Nerve growth factor gene therapy, diabetes drugs, a pooled antibody stew, hormones, and radical scavengers—it’s not like all researchers are focusing squarely on immunotherapy or secretase inhibitors in their search for better Alzheimer drugs. Last July at the 10th International Conference on Alzheimer’s Disease and Related Disorders in Madrid, several dozen groups presented data on human tests—ranging from tiny pilots to large controlled cohorts—of a panoply of approaches. None produced spectacular “light-bulb” effects, but some bear watching. The news moment of ICAD has passed as researchers are already beginning to look toward the Society for Neuroscience meeting next month in Atlanta, Georgia. But since trial data appear in the formal literature with long delays, if at all, here is one more ICAD roundup of selected trial presentations. As always, we invite additions and corrections. If this writer missed a presentation on “your” trial, we’ll gladly add your comments.
Nerve Growth Factor Gene Therapy
Mark Tuszynski, at the University of California, San Diego, explores the potential of delivering nerve growth factor specifically to cholinergic neurons of the forebrain’s nucleus basalis to protect neurons against degeneration in Alzheimer disease. Tuszynski has for years persisted against skeptics who maintain that his method of choice—gene therapy in the brain—is not ready for prime time, too dangerous, too expensive, and too high-tech. All of that might be so, except the approach looks like it might just work. That, at least, is where things stand currently.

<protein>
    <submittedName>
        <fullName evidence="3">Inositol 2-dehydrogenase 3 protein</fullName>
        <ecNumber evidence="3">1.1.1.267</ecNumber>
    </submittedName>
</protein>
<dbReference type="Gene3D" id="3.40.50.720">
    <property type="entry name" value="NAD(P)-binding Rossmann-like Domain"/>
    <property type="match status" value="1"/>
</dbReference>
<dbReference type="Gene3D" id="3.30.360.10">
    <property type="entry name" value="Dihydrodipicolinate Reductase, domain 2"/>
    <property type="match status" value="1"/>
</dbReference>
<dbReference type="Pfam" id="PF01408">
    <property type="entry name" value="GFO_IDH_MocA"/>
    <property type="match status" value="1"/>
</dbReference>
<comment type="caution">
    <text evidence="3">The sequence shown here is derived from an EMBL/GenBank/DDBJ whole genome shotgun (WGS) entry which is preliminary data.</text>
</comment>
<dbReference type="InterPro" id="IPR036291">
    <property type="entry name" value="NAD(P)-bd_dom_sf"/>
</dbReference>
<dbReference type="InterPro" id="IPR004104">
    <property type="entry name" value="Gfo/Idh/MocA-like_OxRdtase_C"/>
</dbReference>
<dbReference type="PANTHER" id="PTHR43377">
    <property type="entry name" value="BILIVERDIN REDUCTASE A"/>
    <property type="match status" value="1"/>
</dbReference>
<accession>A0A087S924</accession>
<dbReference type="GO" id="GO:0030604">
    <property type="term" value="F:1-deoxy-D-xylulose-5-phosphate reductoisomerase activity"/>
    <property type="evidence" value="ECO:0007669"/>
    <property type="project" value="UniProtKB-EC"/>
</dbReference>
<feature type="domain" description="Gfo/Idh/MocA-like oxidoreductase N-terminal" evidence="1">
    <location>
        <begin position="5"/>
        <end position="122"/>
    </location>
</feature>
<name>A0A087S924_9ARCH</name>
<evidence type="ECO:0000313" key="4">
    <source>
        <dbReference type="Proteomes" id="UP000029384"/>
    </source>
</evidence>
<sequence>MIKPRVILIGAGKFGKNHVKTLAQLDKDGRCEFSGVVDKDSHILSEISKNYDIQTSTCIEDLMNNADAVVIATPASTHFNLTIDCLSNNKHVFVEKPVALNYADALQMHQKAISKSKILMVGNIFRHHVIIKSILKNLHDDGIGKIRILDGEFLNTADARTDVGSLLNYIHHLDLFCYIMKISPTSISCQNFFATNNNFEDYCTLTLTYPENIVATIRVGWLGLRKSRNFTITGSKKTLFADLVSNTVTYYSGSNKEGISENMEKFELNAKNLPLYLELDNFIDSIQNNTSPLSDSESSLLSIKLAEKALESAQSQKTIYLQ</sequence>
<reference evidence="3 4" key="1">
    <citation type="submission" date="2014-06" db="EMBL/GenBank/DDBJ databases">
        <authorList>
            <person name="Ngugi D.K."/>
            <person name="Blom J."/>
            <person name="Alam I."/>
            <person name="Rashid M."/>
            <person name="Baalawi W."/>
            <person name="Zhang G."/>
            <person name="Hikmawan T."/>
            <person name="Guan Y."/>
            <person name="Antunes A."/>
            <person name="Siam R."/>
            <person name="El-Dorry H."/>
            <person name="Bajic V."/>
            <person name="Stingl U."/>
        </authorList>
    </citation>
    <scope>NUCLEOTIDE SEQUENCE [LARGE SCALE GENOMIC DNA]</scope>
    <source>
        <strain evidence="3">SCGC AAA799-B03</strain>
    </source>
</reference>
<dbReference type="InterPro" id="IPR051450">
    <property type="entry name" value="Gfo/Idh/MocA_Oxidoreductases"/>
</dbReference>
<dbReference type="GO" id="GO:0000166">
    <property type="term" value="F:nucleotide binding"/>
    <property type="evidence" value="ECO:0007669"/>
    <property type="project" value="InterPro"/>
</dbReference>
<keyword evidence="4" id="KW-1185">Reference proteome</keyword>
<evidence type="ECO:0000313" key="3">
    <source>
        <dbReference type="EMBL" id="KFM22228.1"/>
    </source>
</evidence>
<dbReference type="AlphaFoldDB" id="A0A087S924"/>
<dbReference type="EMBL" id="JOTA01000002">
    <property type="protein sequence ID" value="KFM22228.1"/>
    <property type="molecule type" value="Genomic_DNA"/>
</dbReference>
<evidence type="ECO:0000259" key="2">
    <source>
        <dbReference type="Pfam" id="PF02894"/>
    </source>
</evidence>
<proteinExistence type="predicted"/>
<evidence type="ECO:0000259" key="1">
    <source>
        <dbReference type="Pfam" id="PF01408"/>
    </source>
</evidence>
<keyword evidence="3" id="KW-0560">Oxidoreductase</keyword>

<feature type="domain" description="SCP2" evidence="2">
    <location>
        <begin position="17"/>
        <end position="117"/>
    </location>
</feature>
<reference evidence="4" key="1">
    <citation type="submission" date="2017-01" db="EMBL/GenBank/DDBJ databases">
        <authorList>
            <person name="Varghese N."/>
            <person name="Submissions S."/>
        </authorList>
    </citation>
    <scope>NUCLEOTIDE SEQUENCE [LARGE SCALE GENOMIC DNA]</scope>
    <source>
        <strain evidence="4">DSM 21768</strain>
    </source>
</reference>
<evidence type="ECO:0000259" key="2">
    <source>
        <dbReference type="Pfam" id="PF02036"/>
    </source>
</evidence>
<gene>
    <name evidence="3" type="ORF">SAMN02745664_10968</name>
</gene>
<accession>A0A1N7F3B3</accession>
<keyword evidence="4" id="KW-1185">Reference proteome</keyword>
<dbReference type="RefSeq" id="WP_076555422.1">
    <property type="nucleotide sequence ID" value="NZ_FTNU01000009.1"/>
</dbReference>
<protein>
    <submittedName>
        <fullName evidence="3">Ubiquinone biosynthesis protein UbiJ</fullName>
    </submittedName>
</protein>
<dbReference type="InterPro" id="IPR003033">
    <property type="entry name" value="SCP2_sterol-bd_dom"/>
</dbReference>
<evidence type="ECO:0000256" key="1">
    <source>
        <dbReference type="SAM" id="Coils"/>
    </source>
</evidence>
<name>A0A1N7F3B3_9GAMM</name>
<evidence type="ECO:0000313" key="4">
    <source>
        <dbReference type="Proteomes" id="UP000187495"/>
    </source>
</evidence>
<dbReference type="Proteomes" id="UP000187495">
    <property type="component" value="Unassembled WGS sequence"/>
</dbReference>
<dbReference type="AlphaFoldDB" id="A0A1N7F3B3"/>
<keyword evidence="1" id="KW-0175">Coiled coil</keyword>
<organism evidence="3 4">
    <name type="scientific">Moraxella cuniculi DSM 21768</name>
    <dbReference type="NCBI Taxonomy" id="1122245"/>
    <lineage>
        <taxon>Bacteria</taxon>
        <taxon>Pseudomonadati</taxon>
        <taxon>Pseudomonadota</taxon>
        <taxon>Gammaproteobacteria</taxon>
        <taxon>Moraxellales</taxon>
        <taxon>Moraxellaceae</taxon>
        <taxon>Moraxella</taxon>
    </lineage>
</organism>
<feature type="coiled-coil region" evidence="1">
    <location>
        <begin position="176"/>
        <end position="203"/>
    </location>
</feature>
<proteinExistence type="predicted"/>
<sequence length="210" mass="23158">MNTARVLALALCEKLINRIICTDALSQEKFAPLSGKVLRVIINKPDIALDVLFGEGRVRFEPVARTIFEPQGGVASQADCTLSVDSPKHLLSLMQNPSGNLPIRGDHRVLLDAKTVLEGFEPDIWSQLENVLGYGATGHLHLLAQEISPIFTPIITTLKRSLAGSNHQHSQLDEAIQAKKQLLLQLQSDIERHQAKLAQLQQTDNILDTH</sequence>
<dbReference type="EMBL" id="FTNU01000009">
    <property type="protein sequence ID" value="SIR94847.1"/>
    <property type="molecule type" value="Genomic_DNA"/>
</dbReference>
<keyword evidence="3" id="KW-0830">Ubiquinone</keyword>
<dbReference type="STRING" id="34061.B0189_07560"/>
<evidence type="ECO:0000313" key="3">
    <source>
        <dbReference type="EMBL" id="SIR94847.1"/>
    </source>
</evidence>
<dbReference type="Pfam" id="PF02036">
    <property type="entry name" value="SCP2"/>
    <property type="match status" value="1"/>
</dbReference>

Tuszynski noted that prior work on models ranging from aging to injury, excitotoxicity, and amyloid overexpression all substantiate the rationale of using nerve growth factor in an effort to stem neuronal death and support repair. The leap to success in humans, Tuszynski believes, hinges on delivering this potent agent to its designated area but nowhere else. Last year, Alzforum covered formal publication of phase 1 results, to 22 months of follow-up. In Madrid, Tuszynski added data for up to five years after the beginning of this trial.
This far out, the procedure appears safe when administered under anesthesia, causing no pain or weight loss. As is typical during neurosurgical procedures, the patients initially were awake during the surgery; however, having AD, some forgot to stay still and moved, causing one person’s death 5 weeks later from deep vein thrombosis following a brain hemorrhage. The person’s autopsy results suggested robust NGF expression and cholinergic axons sprouting into the graft area. “There was a classic trophic response to NGF, so AD neurons can respond to this growth factor in the aged brain,” Tuszynski said. Subsequent surgeries were done under anesthesia, without complication.
The long-term data showed that the patients who received bilateral injections of NGF-releasing cells maintained stable cognitive performance in MMSE and ADAS-Cog, as well as their ability to live independently. Patients who received injections into only one side of their brain declined on these scores. While Tuszynski considers these data encouraging, he noted that the absence of controls and the small number of patients preclude stronger conclusions. At this stage, Ceregene, a California biotech company he co-founded, has filed an investigational new drug (IND) application with the FDA for a phase 1/2 trial. Pending approval, it will test a new gene delivery method using adeno-associated virus (AAV), not the older method of using a patient’s own, individually engineered fibroblasts. The AAV method hopefully will prove to be simpler and ensure sustained gene expression over time, Tuszynski noted. In addition, six patients have been enrolled in a phase 1 trial overseen by David Bennett at Rush University Medical Center in Chicago, and Ceregene is planning a 50-patient phase 2 trial with sham surgery controls, Tuszynski said.—Gabrielle Strobel.
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